‘There?s still a lot more room for discovery and invention,’ says producer
Having finally gotten a Wii U, my goal this week has been to play Super Mario 3D World and at least try not to burn through it too quickly. It’s tough, though, with the promise of something new pushing me to continually do “just one more level” until, well, might as well just play the next world to see what it looks like since it’s right there on the screen and all.
In an Edge making-of article, producer Yoshiaki Koizumi said “We do feel a need to keep delivering games that will surpass our audience’s expectations. As creators, we try to fill our games with as many unique elements as possible. Moving into the future, we want to continue to deliver even more surprises as fast as we can so that it never feels like there aren’t enough … There’s still a lot more room for discovery and invention, and we’ll continue to propose new and exciting game mechanics going into the future.”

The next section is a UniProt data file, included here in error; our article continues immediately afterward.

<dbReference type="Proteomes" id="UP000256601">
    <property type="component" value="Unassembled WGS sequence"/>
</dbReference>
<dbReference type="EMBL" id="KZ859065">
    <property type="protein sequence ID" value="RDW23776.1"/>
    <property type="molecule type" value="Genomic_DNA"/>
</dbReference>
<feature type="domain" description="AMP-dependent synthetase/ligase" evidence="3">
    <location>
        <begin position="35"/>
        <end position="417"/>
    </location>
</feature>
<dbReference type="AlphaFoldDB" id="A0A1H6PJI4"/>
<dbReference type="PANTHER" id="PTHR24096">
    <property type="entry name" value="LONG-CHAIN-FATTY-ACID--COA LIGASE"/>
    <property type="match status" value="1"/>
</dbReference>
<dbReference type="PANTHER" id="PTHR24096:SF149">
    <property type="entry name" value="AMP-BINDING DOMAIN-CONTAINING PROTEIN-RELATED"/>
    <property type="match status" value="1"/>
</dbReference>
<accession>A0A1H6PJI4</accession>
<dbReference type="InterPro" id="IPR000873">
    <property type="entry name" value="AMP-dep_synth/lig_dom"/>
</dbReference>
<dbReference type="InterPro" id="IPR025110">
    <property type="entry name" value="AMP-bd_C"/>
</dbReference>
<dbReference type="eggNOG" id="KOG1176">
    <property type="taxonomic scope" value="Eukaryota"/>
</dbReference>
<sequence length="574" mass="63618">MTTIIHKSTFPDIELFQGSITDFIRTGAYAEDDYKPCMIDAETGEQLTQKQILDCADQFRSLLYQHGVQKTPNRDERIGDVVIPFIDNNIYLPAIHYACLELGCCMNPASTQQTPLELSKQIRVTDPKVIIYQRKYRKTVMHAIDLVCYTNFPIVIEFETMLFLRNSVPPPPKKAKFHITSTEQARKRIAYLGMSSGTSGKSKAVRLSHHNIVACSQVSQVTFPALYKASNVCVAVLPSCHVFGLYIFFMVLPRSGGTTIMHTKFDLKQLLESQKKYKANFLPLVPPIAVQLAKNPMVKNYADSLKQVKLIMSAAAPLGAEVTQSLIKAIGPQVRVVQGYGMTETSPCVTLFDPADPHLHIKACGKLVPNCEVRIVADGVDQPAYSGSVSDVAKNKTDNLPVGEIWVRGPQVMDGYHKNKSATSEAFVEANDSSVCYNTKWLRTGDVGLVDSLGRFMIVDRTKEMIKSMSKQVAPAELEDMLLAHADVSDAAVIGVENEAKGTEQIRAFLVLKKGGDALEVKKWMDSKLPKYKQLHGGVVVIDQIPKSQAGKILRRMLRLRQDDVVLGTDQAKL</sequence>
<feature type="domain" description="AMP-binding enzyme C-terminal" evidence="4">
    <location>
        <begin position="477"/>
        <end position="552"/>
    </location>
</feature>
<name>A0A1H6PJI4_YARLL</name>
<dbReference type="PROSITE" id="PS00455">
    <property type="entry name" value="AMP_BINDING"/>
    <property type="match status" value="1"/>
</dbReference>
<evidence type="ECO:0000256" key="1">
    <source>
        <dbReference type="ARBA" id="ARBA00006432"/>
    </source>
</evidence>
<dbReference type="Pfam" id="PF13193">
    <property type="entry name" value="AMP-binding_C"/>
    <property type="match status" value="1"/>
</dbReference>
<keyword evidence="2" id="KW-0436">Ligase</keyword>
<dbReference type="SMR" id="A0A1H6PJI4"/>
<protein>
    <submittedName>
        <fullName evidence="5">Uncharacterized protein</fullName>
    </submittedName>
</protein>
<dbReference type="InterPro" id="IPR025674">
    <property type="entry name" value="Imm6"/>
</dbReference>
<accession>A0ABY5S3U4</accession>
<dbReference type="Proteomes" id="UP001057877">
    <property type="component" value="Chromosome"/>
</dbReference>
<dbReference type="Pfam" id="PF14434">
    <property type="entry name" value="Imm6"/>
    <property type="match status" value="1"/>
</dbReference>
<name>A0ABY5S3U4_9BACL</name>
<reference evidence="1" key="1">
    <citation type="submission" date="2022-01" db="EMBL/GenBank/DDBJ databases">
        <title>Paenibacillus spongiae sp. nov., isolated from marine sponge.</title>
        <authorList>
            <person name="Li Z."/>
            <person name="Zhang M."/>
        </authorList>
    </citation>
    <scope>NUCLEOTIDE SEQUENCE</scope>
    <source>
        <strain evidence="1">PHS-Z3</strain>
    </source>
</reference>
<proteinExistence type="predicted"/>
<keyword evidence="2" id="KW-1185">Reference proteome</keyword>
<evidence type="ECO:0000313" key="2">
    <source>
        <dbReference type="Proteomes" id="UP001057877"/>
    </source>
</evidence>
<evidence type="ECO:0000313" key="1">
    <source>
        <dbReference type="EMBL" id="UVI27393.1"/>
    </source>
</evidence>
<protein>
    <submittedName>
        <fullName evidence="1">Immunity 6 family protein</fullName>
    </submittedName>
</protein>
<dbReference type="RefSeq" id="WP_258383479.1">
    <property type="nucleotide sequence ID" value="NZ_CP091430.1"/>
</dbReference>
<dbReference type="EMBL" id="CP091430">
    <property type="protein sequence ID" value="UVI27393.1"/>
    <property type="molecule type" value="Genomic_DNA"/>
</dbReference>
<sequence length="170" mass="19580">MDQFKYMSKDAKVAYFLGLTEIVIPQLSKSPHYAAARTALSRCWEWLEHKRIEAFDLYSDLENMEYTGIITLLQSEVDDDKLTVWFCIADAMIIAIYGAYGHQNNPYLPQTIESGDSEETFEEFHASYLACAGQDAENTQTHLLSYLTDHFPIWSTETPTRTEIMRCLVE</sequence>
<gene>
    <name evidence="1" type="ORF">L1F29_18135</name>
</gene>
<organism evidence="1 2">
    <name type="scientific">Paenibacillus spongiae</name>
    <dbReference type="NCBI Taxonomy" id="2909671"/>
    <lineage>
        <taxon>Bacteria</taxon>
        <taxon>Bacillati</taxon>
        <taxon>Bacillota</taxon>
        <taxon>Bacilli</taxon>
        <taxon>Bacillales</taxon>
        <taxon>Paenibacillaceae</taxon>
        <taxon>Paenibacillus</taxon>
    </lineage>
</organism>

That was the standout quote, to me, but I also liked the explanation for why EAD Tokyo didn’t include Mario’s triple jump: “Back when we were discussing the character abilities for Super Mario 3D Land, we thought about what was the simplest bit of fun that could be had using Mario’s regular abilities,” said co-director and team leader Kenta Motokura. “We decided it was jumping across a series of platforms without falling — think back to the doughnut blocks and rotating platform courses in previous games.
“This decision helped us make comparatively intricate courses for Super Mario 3D Land and 3D World. In contrast, in a game like Super Mario 64, I think the fun needs to be on a slightly larger scale, hence why the triple jump worked so well there. It’s not that one ability is better than the other, it’s just that we use ones that best fit the design of the game.”
The other tidbit I liked from the article is that the development team considered not doing goal poles at the end of levels — “it was quite a challenge for us [in 3D Land],” said co-director Koichi Hayashida — but Shigeru Miyamoto had staff work through the difficulties. Good call.